I am honoured to have been given an opportunity to comment at a recent community screening of the award-winning film 十年 Ten Years (dir. Andrew Choi) at Tenth Church Vancouver on October 21, 2016. Because I was unable to physically make it to the screening, the organizers asked me to make a video with my comments. This video subsequently turned into my first foray into the world of YouTube, which I plan to explore further in the future.
Ten Years is a set of dystopian film shorts about a possible future in Hong Kong without democracy and autonomy from the People’s Republic of China (PRC). This community screening was an attempt to help people in Vancouver, especially (but not limited to practicing Christians), become conscious that such conditions are ripe material for doing theology. Because I was the lead editor of a book that was recently published (Theological Reflections on the Hong Kong Umbrella Movement [Palgrave, 2016]), the organizers asked me to help with the task of theological reflection. In the video, I introduce viewers to the basic methods of theologies of liberation in the see-judge-act method, which we use in the book as well. The organizers attached this video to the beginning of the film and played it before showing the movie.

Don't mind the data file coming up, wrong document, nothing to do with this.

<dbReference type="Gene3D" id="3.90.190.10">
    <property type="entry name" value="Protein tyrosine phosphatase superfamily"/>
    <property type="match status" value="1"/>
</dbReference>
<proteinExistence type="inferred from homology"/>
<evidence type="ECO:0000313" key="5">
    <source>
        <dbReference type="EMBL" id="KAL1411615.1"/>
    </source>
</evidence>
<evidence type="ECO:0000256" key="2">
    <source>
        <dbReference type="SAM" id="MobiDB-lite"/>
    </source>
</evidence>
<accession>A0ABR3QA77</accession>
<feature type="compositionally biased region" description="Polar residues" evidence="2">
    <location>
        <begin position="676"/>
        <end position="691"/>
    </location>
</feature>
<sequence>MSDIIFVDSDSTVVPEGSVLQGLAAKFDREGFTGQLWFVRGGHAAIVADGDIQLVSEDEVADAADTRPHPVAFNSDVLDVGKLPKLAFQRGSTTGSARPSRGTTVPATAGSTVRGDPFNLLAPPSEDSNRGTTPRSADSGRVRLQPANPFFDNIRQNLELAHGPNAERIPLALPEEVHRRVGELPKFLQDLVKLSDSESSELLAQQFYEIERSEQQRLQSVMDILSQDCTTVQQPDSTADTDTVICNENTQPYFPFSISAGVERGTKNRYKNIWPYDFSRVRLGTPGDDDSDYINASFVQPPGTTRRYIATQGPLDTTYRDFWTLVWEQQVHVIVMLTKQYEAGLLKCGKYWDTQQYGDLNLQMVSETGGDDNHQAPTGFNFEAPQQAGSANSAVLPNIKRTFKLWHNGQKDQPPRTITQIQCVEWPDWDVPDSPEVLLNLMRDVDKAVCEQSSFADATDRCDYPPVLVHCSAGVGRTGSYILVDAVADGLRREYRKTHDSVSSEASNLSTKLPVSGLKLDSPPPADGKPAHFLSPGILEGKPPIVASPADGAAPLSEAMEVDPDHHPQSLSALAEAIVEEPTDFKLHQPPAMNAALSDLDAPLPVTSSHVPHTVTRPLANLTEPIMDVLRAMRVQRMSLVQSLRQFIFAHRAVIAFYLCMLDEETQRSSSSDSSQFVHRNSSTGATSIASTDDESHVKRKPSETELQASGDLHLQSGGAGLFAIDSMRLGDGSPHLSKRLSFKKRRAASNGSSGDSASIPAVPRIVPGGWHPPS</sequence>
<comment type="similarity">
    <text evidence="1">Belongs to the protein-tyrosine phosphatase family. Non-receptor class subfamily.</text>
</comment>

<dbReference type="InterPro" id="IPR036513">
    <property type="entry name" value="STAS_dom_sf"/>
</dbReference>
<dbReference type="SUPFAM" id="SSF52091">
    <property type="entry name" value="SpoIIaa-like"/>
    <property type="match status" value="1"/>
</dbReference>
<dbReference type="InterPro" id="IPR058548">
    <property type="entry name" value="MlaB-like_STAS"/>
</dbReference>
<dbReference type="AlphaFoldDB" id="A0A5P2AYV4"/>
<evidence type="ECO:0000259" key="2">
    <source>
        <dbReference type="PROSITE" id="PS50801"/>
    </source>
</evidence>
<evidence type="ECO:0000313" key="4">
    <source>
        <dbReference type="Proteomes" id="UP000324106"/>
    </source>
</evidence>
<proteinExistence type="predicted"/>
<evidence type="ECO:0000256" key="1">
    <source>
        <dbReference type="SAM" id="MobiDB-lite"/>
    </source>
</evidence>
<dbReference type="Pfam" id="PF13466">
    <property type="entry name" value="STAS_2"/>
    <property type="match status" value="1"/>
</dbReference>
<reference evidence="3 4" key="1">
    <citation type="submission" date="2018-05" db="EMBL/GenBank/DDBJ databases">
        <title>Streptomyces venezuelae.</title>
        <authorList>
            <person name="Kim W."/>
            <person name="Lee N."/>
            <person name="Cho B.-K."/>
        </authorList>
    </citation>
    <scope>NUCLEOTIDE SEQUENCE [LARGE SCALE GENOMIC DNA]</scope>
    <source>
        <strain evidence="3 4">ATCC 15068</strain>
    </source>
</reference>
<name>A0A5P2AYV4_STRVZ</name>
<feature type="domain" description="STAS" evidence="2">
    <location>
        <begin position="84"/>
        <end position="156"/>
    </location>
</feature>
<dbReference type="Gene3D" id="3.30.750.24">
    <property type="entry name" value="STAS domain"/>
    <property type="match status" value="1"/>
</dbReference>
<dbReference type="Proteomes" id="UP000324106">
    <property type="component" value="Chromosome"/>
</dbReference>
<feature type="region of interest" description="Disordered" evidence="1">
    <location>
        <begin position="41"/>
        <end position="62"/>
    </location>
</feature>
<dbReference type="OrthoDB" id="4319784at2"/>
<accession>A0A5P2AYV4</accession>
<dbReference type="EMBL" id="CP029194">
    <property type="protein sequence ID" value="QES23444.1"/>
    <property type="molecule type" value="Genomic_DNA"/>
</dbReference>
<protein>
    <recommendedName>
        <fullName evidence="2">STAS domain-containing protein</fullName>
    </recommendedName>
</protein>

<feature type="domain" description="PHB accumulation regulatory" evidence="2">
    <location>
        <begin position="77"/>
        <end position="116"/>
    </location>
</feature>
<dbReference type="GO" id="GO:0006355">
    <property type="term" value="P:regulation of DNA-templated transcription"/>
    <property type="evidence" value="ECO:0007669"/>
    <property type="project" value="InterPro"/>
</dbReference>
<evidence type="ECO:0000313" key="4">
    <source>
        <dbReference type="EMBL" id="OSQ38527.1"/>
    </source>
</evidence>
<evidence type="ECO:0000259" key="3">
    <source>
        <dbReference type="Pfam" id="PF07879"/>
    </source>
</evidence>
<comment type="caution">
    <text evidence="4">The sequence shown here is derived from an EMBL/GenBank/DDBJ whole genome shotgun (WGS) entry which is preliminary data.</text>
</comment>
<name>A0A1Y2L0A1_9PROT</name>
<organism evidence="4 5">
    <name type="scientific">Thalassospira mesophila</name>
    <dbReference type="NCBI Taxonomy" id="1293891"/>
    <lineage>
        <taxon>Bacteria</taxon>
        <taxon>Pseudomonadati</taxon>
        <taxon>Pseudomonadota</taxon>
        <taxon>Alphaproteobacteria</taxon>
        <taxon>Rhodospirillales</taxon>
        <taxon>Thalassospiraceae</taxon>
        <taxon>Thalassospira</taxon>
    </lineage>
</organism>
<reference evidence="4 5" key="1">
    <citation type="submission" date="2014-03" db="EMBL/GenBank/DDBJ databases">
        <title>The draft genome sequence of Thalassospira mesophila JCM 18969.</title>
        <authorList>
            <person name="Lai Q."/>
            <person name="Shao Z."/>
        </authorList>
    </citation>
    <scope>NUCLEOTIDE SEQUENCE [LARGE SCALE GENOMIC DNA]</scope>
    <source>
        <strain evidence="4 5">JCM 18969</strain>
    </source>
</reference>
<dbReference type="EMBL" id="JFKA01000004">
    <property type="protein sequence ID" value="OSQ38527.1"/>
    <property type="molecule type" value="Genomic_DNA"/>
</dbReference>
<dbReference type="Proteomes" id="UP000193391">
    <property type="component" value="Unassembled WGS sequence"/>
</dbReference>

The ease of being able to make this video on my phone has given me the idea of possibly making more videos explaining basic concepts that I use in my work on YouTube. I suppose this is a way for me as an academic to conduct some public engagement. It was fun and productive, and I look forward to seeing where this may head.
I want to thank the team that organized this screening of Ten Years for bringing me along for the ride and for helping me to see that my work has public importance. I’m excited to see where the conversation in Vancouver is going, and I hope that I’ll be able to use the medium of YouTube videos for more public engagement going forward as well.